Systems running the Windows 10 Anniversary Update were protected from 2 exploits even prior to Microsoft had actually provided patches for them, its researchers have discovered.
A freshly discovered malware gang is utilizing a clever trick to produce destructive Excel files that have low detection rates and a greater chance of averting security systems.
Discovered by security researchers from NVISO Labs, this malware gang —– which they called Impressive Manchego —– has been active since June, targeting companies all over the world with phishing emails that bring a destructive Excel document.
But NVISO said these weren’t your basic Excel spreadsheets. The destructive Excel files were bypassing security scanners and had low detection rates.
Destructive Excel files were put together with EPPlus
According to NVISO, this was since the files weren’t compiled in the standard Microsoft Office software application, however with a.NET library called EPPlus.
Developers usually utilize this library part of their applications to include “Export as Excel” or “Save as spreadsheet” functions. The library can be utilized to create files in a wide range of spreadsheet formats, and even supports Excel 2019.
NVISO says the Impressive Manchego gang appears to have used EPPlus to produce spreadsheet files in the Office Open XML (OOXML) format.
The OOXML spreadsheet files produced by Impressive Manchego did not have a section of compiled VBA code, particular to Excel documents assembled in Microsoft’s exclusive Office software application.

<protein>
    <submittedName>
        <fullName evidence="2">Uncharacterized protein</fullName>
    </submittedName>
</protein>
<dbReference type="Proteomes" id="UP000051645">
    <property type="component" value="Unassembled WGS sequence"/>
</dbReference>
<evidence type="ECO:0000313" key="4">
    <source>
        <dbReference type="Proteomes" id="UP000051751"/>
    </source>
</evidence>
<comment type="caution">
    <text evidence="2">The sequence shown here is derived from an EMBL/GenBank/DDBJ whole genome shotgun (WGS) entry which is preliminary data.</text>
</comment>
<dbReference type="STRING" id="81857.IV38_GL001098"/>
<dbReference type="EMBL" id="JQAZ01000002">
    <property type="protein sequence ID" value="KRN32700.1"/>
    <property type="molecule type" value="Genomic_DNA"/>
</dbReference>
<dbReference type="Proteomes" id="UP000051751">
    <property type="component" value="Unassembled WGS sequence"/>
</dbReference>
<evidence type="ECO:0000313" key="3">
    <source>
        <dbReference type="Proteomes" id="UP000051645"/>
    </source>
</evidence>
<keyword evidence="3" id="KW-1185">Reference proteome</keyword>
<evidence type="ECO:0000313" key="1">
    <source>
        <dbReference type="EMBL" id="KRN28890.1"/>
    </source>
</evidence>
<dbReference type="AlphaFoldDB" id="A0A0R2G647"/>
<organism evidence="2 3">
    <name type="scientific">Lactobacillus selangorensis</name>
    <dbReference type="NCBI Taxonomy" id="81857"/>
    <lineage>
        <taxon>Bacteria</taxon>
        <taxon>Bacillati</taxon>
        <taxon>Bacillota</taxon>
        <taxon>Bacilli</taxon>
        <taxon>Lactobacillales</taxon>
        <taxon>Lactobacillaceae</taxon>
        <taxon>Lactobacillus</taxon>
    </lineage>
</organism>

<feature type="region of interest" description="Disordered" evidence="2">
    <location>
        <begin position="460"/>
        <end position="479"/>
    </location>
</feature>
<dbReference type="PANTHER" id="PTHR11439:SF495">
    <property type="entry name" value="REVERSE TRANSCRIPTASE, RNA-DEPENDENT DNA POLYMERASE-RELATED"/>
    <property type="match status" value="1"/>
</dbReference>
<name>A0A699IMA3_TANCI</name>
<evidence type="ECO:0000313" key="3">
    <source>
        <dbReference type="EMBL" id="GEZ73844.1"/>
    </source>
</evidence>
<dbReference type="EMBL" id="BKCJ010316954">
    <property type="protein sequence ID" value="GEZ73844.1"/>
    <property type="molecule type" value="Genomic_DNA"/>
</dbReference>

Some anti-virus products and e-mail scanners specifically try to find this portion of VBA code to look for possible indications of malicious Excel docs, which would discuss why spreadsheets generated by the Epic Manchego gang had lower detection rates than other destructive Excel files.
This blob of assembled VBA code is normally where an enemy’s destructive code would be saved. This doesn’t indicate the files were clean. NVISO says that the Impressive Manchego simply kept their destructive code in a custom-made VBA code format, which was also password-protected to avoid security systems and scientists from evaluating its content.
But in spite of using a different approach to create their malicious Excel files, the EPPlus-based spreadsheet files still worked like any other Excel file.
Active considering that June
The harmful files (likewise called maldocs) still included a destructive macro script. If users who opened the Excel files permitted the script to carry out (by clicking the “Enable modifying” button), the macros would download and set up malware on the victim’s systems.
The last payloads were traditional infostealer trojans like Azorult, AgentTesla, Formbook, Matiex, and njRat, which would dump passwords from the user’s web browsers, e-mails, and FTP clients, and sent them to Legendary Machengo’s servers.
While the decision to use EPPlus to produce their malicious Excel files might have had some benefits, in the start, it also ended up harming Impressive Manchego in the long run, as it enabled the NVISO team to very easily detect all their past operations by looking for odd-looking Excel documents.
In the end, NVISO said it discovered more than 200 destructive Excel files linked to Impressive Manchego, with the very first one dating back to June 22, this year.
NVISO states this group appears to explore this method and considering that the very first attacks, they have increased both their activity and the sophistication of their attacks, suggesting this may see wider usage in the future.
NVISO scientists weren’t completely surprised that malware groups are now using EPPlus.
“We are familiar with this.NET library, as we have been using it given that a couple of years to develop harmful documents (“maldocs”) for our red group and penetration testers,” the company stated.